London-based Dr Noble said: “In cars, particle concentrations are 27 times higher than in a smoker’s home and 20 times higher than in a pub, in the days when you could smoke in public places.
“It would be safer to have your exhaust pipe on the inside of your car than smoke cigarettes in terms of fine particular matter released.There is probably a good reason why neither Dr Noble nor anyone else from the BMA made a name for themselves by insisting that smoking bans in homes and cars should take priority over smoking bans in adult recreational venues. They could have saved millions of young children from up to five or six years of perilous exposure to secondary smoke. Why has no one sued them?
How can a BMA official talk about smoke levels in 'a car', 'a house', or 'a pub', and expect to have these units of measurement taken seriously?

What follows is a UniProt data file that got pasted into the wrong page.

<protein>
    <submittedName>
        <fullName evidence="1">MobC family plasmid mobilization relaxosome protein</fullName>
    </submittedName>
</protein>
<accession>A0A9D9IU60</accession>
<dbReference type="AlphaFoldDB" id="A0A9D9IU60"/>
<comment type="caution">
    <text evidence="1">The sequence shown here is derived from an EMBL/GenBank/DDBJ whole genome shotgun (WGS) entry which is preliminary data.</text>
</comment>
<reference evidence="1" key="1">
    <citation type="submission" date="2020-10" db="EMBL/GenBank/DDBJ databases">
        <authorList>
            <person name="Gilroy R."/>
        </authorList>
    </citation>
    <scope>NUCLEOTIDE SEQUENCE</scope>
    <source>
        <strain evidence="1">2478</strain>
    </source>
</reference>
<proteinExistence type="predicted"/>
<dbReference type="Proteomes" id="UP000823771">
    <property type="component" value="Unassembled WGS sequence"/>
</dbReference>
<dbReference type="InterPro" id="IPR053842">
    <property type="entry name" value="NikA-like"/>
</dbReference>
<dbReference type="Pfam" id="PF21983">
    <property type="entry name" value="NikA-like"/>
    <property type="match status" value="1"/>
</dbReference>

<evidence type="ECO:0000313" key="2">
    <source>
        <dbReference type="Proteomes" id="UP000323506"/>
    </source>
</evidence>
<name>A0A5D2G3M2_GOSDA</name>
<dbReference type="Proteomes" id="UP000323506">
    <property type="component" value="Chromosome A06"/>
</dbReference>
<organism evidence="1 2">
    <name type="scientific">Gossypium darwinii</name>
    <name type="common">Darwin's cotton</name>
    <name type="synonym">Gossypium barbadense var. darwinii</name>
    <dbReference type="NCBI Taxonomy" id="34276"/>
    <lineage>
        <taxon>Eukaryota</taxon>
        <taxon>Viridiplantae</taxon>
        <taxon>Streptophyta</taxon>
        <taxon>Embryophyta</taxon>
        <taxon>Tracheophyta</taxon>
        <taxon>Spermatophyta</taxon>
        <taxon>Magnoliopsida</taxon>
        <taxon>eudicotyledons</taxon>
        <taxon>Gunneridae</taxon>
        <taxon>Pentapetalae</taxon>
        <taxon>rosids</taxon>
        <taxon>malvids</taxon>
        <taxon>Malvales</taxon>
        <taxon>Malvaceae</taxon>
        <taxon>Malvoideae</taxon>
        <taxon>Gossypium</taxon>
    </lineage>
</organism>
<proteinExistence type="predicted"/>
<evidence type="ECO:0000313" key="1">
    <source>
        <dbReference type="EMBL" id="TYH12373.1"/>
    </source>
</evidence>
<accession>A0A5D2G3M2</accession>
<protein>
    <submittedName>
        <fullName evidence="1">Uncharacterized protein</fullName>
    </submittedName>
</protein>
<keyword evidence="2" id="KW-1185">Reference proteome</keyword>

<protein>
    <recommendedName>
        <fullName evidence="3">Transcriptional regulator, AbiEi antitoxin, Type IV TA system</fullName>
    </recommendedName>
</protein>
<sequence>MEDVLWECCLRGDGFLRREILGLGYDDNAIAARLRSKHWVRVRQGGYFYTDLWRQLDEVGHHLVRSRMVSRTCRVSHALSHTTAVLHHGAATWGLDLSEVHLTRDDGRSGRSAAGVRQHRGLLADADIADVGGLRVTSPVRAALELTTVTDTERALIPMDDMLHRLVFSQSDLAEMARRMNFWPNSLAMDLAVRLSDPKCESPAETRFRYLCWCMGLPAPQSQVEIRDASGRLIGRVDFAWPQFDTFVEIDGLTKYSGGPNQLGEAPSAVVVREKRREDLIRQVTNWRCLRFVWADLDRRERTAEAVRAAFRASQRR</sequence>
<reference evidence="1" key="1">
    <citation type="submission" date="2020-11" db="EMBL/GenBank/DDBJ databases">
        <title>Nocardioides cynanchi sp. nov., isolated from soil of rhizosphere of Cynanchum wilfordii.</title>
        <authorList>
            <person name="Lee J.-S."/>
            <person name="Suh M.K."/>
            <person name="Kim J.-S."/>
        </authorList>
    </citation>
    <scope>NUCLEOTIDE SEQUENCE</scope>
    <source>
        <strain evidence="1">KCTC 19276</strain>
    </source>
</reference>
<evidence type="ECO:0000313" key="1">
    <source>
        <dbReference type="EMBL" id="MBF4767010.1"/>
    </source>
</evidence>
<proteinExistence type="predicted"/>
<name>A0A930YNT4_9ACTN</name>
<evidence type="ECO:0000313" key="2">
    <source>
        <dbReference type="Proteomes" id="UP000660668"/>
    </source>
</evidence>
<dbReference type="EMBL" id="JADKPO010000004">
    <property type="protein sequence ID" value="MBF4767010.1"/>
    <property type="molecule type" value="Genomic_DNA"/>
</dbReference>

And does he really believe that breathing in the product of an exhaust pipe is safer than inhaling secondary smoke? Why does he qualify this by saying 'in terms of particulate matter released' – because of the gaseous content of exhaust fumes, which don't lend themselves to particulate measurement?
Michael McFadden's contribution to the argument about toxicity of cigarette fumes (including its toxicity in relation to that of exhaust fumes) has featured in an earlier blog post. He points to serious flaws in studies on smoke inhalation.
We don't need a ban on smoking in cars.